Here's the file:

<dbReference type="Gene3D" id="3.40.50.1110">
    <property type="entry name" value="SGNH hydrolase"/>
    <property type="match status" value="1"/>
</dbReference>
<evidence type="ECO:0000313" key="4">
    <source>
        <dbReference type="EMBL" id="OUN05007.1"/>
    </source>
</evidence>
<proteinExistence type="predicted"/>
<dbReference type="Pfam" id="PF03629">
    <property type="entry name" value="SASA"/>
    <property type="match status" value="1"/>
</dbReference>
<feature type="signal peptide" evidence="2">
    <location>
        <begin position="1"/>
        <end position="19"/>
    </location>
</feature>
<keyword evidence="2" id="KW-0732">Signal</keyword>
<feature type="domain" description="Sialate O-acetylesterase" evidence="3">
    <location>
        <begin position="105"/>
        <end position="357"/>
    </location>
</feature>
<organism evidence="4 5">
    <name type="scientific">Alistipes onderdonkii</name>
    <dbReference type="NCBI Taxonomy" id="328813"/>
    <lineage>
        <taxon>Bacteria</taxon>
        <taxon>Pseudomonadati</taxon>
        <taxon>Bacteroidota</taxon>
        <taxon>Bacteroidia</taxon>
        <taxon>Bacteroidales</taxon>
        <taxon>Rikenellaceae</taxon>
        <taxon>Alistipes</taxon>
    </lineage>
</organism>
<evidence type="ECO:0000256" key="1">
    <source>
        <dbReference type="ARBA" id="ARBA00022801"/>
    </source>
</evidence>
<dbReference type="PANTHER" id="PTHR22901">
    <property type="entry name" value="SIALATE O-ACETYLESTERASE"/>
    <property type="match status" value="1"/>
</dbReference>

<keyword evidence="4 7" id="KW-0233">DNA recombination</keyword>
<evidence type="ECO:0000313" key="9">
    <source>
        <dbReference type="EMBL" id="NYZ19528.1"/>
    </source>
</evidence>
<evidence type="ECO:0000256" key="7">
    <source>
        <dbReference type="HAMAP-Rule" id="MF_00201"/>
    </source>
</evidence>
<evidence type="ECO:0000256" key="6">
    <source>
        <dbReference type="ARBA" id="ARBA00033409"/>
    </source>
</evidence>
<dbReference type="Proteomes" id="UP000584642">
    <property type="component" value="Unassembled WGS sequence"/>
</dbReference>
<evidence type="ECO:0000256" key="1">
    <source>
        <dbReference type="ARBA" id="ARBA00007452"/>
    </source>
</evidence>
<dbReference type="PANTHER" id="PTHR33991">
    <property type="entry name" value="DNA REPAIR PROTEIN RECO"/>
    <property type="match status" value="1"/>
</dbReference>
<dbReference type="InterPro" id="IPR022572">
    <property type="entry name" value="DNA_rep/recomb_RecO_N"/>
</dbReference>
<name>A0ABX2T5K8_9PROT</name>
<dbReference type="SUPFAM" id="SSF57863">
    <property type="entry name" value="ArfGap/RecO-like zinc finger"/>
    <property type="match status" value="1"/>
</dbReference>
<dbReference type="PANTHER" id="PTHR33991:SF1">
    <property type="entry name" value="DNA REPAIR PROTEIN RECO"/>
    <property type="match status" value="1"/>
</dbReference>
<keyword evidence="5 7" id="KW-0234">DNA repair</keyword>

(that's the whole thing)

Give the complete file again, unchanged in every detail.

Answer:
<dbReference type="Gene3D" id="3.40.50.1110">
    <property type="entry name" value="SGNH hydrolase"/>
    <property type="match status" value="1"/>
</dbReference>
<evidence type="ECO:0000313" key="4">
    <source>
        <dbReference type="EMBL" id="OUN05007.1"/>
    </source>
</evidence>
<proteinExistence type="predicted"/>
<dbReference type="Pfam" id="PF03629">
    <property type="entry name" value="SASA"/>
    <property type="match status" value="1"/>
</dbReference>
<feature type="signal peptide" evidence="2">
    <location>
        <begin position="1"/>
        <end position="19"/>
    </location>
</feature>
<keyword evidence="2" id="KW-0732">Signal</keyword>
<feature type="domain" description="Sialate O-acetylesterase" evidence="3">
    <location>
        <begin position="105"/>
        <end position="357"/>
    </location>
</feature>
<organism evidence="4 5">
    <name type="scientific">Alistipes onderdonkii</name>
    <dbReference type="NCBI Taxonomy" id="328813"/>
    <lineage>
        <taxon>Bacteria</taxon>
        <taxon>Pseudomonadati</taxon>
        <taxon>Bacteroidota</taxon>
        <taxon>Bacteroidia</taxon>
        <taxon>Bacteroidales</taxon>
        <taxon>Rikenellaceae</taxon>
        <taxon>Alistipes</taxon>
    </lineage>
</organism>
<evidence type="ECO:0000256" key="1">
    <source>
        <dbReference type="ARBA" id="ARBA00022801"/>
    </source>
</evidence>
<dbReference type="PANTHER" id="PTHR22901">
    <property type="entry name" value="SIALATE O-ACETYLESTERASE"/>
    <property type="match status" value="1"/>
</dbReference>

<keyword evidence="4 7" id="KW-0233">DNA recombination</keyword>
<evidence type="ECO:0000313" key="9">
    <source>
        <dbReference type="EMBL" id="NYZ19528.1"/>
    </source>
</evidence>
<evidence type="ECO:0000256" key="7">
    <source>
        <dbReference type="HAMAP-Rule" id="MF_00201"/>
    </source>
</evidence>
<evidence type="ECO:0000256" key="6">
    <source>
        <dbReference type="ARBA" id="ARBA00033409"/>
    </source>
</evidence>
<dbReference type="Proteomes" id="UP000584642">
    <property type="component" value="Unassembled WGS sequence"/>
</dbReference>
<evidence type="ECO:0000256" key="1">
    <source>
        <dbReference type="ARBA" id="ARBA00007452"/>
    </source>
</evidence>
<dbReference type="PANTHER" id="PTHR33991">
    <property type="entry name" value="DNA REPAIR PROTEIN RECO"/>
    <property type="match status" value="1"/>
</dbReference>
<dbReference type="InterPro" id="IPR022572">
    <property type="entry name" value="DNA_rep/recomb_RecO_N"/>
</dbReference>
<name>A0ABX2T5K8_9PROT</name>
<dbReference type="SUPFAM" id="SSF57863">
    <property type="entry name" value="ArfGap/RecO-like zinc finger"/>
    <property type="match status" value="1"/>
</dbReference>
<dbReference type="PANTHER" id="PTHR33991:SF1">
    <property type="entry name" value="DNA REPAIR PROTEIN RECO"/>
    <property type="match status" value="1"/>
</dbReference>
<keyword evidence="5 7" id="KW-0234">DNA repair</keyword>